Now I want you to all get out of the "OMG OIL IS BAD" mindset and think about those numbers, and the good you could do for the environment with the money. Lets face it, us drilling for oil is going to have negligible effect on supply and demand. Very little extra oil will be burn because of it. What will happen, however, is that our oil will replace some of the oil coming from overseas. That means that we can spend the money however WE choose, including on environmental causes.

The fatal flaw in that argument is that it assumes that the status quo will remain the same for the next twenty years. Sooner or later, renewables will be cheaper than fossil fuels - in some cases, they already are. Once you reach that crossover point, the economic incentive to extract oil goes downhill.

On the other hand, instead of trying to play 2nd fiddle to resource cartels, America can do what it (at one time, anyway) does best, and innovate. A relatively trivial amount of money spent investing in establishing a dominant renewables industry (companies like Nanosolar are a good start) provides US companies with an intellectual and economic advantage that can be leveraged around the world.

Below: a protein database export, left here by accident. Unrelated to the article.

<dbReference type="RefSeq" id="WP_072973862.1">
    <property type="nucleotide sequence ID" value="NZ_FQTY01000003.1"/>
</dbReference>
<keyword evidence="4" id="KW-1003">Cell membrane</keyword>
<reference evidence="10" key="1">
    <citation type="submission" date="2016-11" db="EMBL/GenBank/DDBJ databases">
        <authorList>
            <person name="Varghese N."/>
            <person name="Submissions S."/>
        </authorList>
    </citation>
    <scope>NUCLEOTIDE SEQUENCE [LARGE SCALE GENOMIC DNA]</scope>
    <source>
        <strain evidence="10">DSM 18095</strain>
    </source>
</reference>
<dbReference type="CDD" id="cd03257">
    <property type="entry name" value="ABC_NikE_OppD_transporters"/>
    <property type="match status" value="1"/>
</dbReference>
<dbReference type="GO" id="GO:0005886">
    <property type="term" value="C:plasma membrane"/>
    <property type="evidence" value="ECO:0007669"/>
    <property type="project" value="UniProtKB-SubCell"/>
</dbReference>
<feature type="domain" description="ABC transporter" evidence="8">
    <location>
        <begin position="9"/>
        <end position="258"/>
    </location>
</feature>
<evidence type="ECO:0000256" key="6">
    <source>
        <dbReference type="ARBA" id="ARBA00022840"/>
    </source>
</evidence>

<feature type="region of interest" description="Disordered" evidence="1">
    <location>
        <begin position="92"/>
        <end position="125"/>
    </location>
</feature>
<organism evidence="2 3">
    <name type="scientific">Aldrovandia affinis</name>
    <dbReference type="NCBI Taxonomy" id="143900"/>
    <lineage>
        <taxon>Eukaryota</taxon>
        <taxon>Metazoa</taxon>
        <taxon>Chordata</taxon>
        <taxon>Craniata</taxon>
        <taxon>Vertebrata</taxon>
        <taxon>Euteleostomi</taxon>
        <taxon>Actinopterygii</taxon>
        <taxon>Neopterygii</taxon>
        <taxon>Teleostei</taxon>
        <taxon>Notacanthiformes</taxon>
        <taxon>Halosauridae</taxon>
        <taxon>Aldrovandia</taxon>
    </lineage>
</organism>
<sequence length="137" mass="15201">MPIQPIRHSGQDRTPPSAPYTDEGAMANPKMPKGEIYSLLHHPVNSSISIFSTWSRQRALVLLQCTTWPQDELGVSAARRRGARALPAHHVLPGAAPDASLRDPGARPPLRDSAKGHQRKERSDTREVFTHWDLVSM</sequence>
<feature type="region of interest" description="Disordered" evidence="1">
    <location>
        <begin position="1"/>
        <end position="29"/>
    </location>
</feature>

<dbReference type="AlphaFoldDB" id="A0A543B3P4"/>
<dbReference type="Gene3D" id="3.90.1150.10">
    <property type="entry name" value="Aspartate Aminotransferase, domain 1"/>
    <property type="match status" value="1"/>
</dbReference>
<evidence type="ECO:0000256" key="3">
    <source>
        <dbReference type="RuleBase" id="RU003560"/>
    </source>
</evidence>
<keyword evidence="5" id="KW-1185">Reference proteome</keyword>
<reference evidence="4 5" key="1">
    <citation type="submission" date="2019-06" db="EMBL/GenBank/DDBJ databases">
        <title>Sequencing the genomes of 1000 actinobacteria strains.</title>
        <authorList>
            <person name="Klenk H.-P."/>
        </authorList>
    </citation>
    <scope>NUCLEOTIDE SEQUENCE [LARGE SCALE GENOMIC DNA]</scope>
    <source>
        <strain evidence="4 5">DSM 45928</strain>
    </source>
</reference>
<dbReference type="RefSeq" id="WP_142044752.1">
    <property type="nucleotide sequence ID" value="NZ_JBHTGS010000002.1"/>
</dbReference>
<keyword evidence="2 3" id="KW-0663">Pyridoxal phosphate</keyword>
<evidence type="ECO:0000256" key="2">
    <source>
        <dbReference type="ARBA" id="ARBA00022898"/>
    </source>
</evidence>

The largest growth economies in the world are not developed countries - they are developing countries, many of which do not have well established infrastructure, either for electricity or for transportation. Smart, decentralized renewables make much more sense for these regions than fossil fuels (not only because of price, but also because of reliability and availability). If the US can become a manufacturing powerhouse again in the field of renewables, we can do far more for our economy than $4 trillion (that's gross revenue, too, remember) over 20 years.

US solar revenue is predicted to be $69.3 billion in 2008. In 2007, it was $15.6 billion. While I don't expect growth on such an unprecedented scale to continue forever, current projections put it at 20-30% for the next 5 years, anywhere. If you can think of a better place to put your money in fossil fuels, be my guest...